Shailey Prasad Brief
The drawl was unmistakable. It was long, rich, and seemed to have stories untold in it. More important, I had no idea what my patient had just said. It was my first week working in rural Mississippi as a family doctor, and all the warnings that my colleagues in Detroit had given me kept ringing in my ears. I could not seem to get a decent history from him. Was I doomed as a family doctor? Was it ridicule that I heard in his voice?
Time passed. I stuck around and built a practice that was as varied and challenging as any I had imagined. Slowly, I was integrated into the workings of the small town and countryside–the football games, the crawfish boils, the school plays, and graduation. That was the backdrop of all clinic encounters, the context for the pictures being described.
The work seemed to flow from clinic to hospital, from homes to school clinics. The key context was that of the “community.” I was like an essential monument in town–“Doc.” It seemed like I had come a long way from fearing “The Drawl.” And then, in the middle of shrimp season, I heard a voice through the back door of the clinic. It was the patient with the strong drawl again–this time I understood it–dropping off a gift, several pounds of fresh shrimp, “for the Doc and the clinic.” We got to talking, and he mentioned that he was thankful that I was taking care of his kin–a cousin with depression, a grandson with asthma, his Maw-maw with arthritis, and his Pa with a “bad heart.” I looked at the clinic appointments. I had seen 6 generations of his family in the past month. I thanked him for the gift: that night, my family cooked up those delicious, fresh-caught gulf shrimp.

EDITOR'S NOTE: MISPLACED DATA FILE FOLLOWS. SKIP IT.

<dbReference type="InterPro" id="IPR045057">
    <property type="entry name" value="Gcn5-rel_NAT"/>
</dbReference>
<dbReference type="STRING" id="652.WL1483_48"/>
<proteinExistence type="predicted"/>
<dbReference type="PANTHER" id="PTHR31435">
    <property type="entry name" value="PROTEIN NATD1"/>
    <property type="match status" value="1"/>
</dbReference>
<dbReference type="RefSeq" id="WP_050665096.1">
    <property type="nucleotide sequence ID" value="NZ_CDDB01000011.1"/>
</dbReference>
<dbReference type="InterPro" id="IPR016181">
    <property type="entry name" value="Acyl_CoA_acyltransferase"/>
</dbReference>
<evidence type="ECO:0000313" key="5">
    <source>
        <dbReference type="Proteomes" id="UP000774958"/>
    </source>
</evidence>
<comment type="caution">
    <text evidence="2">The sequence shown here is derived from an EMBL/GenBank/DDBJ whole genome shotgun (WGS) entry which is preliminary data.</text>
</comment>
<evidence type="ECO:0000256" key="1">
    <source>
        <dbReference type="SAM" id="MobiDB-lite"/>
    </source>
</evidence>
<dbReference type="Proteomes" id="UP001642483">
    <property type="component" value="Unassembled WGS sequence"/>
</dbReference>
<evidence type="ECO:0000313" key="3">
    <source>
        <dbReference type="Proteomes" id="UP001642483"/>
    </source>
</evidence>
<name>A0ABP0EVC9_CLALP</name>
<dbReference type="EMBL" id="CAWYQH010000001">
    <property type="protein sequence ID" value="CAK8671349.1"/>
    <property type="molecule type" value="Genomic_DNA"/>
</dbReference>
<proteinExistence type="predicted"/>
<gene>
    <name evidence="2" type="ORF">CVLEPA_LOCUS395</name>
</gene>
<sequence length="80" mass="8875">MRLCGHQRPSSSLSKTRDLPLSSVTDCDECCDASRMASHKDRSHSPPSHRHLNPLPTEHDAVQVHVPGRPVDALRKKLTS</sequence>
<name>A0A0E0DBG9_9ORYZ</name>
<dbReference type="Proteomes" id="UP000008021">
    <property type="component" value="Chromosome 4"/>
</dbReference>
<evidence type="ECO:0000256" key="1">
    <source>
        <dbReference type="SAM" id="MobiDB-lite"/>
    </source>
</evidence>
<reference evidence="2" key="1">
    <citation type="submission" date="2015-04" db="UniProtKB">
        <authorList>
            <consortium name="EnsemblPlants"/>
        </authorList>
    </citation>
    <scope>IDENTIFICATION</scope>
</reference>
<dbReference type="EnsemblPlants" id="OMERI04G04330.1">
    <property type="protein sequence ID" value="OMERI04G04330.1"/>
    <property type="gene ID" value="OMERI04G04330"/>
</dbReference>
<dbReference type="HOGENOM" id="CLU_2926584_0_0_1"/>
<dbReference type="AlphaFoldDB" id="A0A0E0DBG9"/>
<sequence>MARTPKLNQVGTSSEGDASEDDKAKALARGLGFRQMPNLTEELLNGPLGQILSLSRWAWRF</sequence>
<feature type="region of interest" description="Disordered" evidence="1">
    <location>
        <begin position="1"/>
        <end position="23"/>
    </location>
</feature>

Fewer silos, more community, more comprehensive primary care–these are what I remember of my time as a rural doctor. As we discuss the future of health care delivery, I think about building community and planning for local needs. We need to understand the backdrop, the colors that enrich the lives of the folks we work with.a
Description about the author: Shailey is a Professor of Family Medicine and Community Health and does research in Health Policy as it pertains to Rural Health at the University of Minnesota
Area of practice: Currently in Minneapolis, MN. Formerly in rural Mississippi and in Tribal/Rural areas of southern India
Epidemiology of the area described: Significant concerns of Non-communicable diseases with new emerging infectious diseases
Suggestions for strengthening rural healthcare: Get young folks discover the fun and passion of Rural Health Care.
Originally posted on: http://www.zocalopublicsquare.org/2012/02/26/what-you-city-docs-miss/ideas/up-for-discussion/